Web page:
Privation, on the other hand, came from a meaning of privatus which evolved separately: "bereaved, deprived".  This arose out of the notion that ones who are bereaved or deprived are isolated from those who are not.  Privation and deprivation are therefore cognates.

I hope you no longer feel deprived of the etymology of privacy and privation.

 

From C. Penno:

Hello, Mike and Mel.  Love your site. (How does the rest of that go...oh yes, PET.)  I would like to know the background of the word savage, particularly how it relates to European conceptions of non-Europeans in previous centuries.  The reason I ask is because savage seems to have been used to denote both positive and negative images of these people and did not seem to rely on the present aspect of violence that the word savage now carries.  (This explanation was not meant to be a solution to my question but instead a refinement of the question).

Oops!  Thank you!  (You thought I forgot the last part of the PET, didn't you?!)

Well, first, we should explain the PET business to new readers of Words to the Wise.   We have had a little bit of trouble with queries in the past.  Some inquiries were too long, containing half of the etymological information the writer was seeking in the first place.  Some contained more than one query, and we simply don't have time to respond to more than one query per e-mail.  So we devised the PET method for submitting queries to us.  The P stands for praise, something we love here!  The E represents etymology, the reason you are writing us: we supply the etymology so you don't have to.  Also, the fact that there is only one E in PET is a reminder that you should inquire about only one word per e-mail.  Finally, T is the first letter of the word thanks, which we also do not mind hearing.  PET -- three simple steps to writing a query to us here at Words to the Wise.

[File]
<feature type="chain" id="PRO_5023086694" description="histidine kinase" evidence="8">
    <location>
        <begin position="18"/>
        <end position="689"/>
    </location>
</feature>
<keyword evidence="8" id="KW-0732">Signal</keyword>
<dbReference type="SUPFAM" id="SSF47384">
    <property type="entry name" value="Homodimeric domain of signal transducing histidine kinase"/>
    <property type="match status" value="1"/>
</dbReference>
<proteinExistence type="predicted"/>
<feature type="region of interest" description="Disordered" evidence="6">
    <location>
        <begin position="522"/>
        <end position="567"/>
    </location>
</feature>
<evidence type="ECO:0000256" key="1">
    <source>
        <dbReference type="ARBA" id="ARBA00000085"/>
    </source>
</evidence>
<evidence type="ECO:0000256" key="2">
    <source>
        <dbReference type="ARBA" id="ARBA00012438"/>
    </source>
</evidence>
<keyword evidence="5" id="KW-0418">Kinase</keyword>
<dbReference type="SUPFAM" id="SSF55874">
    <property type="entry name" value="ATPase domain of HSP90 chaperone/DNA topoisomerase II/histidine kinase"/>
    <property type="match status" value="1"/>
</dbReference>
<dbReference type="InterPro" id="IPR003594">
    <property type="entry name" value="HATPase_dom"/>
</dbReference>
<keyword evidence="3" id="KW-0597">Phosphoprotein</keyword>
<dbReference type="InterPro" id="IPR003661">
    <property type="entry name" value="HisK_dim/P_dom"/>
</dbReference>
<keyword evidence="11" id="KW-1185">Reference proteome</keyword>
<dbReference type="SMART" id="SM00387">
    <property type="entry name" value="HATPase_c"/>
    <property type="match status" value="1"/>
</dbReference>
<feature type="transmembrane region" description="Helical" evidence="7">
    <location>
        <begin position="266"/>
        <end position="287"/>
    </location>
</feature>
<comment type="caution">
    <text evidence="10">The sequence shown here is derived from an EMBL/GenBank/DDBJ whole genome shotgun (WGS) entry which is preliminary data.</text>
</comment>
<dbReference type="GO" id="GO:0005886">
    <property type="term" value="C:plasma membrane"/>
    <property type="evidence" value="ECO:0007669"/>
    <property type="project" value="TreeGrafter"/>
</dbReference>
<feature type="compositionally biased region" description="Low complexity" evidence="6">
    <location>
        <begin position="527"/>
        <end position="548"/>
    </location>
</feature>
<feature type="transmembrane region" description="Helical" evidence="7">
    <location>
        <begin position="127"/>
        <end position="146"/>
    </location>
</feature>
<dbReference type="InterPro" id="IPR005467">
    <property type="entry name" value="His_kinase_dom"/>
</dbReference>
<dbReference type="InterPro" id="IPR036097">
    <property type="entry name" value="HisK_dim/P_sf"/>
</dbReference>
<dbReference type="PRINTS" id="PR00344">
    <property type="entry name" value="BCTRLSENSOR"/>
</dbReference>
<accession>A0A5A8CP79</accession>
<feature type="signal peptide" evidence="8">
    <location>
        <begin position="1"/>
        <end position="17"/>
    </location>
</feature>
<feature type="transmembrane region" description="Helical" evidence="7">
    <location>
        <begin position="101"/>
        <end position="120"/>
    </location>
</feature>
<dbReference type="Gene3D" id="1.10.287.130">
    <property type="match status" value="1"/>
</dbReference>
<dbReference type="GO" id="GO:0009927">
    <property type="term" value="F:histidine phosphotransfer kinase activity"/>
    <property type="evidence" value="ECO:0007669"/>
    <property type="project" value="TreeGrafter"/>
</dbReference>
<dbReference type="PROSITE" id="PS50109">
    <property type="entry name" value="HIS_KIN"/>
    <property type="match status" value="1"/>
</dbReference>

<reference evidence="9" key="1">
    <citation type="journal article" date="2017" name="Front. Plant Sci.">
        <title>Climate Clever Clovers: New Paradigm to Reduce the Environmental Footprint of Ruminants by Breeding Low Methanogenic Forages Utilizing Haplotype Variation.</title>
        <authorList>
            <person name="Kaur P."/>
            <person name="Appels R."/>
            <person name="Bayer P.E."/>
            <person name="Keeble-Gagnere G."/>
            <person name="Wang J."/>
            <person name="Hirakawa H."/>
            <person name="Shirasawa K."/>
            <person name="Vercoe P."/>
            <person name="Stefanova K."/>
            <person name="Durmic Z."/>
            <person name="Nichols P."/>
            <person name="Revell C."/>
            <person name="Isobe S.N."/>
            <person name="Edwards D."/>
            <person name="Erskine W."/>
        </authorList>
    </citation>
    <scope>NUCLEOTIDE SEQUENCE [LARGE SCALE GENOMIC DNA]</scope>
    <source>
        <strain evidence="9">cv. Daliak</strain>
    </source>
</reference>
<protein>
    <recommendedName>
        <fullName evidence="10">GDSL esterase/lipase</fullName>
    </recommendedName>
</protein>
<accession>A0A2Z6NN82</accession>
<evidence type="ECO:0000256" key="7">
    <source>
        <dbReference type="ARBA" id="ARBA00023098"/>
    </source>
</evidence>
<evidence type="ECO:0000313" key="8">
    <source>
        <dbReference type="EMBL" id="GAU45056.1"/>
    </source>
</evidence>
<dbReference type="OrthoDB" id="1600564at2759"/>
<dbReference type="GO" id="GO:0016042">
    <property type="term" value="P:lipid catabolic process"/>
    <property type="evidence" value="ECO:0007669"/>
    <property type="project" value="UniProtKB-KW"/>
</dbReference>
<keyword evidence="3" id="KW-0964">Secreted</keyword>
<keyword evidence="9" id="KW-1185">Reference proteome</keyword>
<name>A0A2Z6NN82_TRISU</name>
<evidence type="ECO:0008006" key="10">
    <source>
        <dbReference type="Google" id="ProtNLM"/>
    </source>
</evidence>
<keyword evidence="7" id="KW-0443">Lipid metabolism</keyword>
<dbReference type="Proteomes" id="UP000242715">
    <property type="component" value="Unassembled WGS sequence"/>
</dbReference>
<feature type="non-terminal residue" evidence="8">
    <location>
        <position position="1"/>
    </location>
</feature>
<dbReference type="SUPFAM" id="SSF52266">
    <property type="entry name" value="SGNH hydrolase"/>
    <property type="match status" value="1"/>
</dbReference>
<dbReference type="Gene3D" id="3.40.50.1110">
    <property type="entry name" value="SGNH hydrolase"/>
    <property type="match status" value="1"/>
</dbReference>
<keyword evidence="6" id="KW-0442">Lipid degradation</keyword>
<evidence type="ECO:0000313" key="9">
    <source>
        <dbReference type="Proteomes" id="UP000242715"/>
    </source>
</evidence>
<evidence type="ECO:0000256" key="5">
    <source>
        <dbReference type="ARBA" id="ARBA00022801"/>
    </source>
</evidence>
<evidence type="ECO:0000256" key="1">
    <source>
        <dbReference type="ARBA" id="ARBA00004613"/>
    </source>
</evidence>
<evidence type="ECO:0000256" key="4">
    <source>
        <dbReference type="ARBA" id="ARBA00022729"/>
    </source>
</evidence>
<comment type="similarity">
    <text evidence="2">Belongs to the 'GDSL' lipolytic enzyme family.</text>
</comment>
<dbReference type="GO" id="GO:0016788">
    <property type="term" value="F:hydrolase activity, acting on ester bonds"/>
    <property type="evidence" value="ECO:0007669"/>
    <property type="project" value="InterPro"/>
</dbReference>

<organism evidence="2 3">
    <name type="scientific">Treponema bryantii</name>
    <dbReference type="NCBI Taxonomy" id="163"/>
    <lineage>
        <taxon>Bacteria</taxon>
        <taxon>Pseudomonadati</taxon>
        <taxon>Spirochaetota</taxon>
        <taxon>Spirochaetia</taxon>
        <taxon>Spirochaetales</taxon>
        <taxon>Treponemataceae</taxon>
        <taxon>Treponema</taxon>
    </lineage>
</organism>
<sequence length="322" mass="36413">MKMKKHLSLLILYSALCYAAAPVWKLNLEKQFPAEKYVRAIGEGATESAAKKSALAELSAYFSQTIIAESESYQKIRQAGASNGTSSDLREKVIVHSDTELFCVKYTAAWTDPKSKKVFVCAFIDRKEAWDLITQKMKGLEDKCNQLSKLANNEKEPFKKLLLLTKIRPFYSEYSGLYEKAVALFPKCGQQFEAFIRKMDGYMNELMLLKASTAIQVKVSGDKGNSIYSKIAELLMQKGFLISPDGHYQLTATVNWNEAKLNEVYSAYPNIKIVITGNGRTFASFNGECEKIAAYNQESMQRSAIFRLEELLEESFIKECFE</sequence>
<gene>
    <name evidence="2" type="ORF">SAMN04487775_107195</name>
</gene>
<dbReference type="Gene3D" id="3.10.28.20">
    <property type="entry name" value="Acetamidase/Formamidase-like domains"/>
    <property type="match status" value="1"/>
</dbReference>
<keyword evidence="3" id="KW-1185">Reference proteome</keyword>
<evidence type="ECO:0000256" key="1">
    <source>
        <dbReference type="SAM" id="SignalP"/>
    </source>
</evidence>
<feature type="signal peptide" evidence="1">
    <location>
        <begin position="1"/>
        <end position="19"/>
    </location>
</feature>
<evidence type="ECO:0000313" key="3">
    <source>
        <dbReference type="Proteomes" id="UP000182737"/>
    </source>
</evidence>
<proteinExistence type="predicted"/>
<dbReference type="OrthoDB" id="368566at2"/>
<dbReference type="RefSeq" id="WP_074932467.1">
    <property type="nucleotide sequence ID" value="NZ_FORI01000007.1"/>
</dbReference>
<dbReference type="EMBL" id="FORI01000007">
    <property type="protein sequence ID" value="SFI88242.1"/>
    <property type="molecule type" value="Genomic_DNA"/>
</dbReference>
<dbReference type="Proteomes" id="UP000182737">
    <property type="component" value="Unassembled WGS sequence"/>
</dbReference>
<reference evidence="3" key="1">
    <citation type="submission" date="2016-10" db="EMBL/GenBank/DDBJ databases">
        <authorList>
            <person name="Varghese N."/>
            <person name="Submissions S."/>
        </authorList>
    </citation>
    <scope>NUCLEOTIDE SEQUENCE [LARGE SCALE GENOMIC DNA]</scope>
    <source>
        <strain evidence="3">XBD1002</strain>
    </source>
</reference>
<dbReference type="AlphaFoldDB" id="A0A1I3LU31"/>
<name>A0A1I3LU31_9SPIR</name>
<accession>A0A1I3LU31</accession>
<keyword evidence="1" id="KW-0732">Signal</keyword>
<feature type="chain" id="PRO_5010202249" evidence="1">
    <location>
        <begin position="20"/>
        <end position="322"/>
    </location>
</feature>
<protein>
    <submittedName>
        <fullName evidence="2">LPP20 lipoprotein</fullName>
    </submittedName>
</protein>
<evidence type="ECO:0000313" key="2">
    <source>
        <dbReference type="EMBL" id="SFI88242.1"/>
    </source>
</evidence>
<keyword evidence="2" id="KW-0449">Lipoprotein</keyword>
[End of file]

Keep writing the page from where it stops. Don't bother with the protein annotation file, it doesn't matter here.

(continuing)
Now, on to C's query.  The original form of savage carried no negative connotations at all.  The Latin sylvaticus merely meant "wild" or "of the woods" and derives from sylva "a wood" or "forest" (source of English sylvan "of the woods").  The Medieval Latin word was salvaticus (no relation to English salvation) and this became the Old French sauvage.  By the time savage had entered Middle English in the 1200s, the meaning had already shifted to "untamed" or "fierce".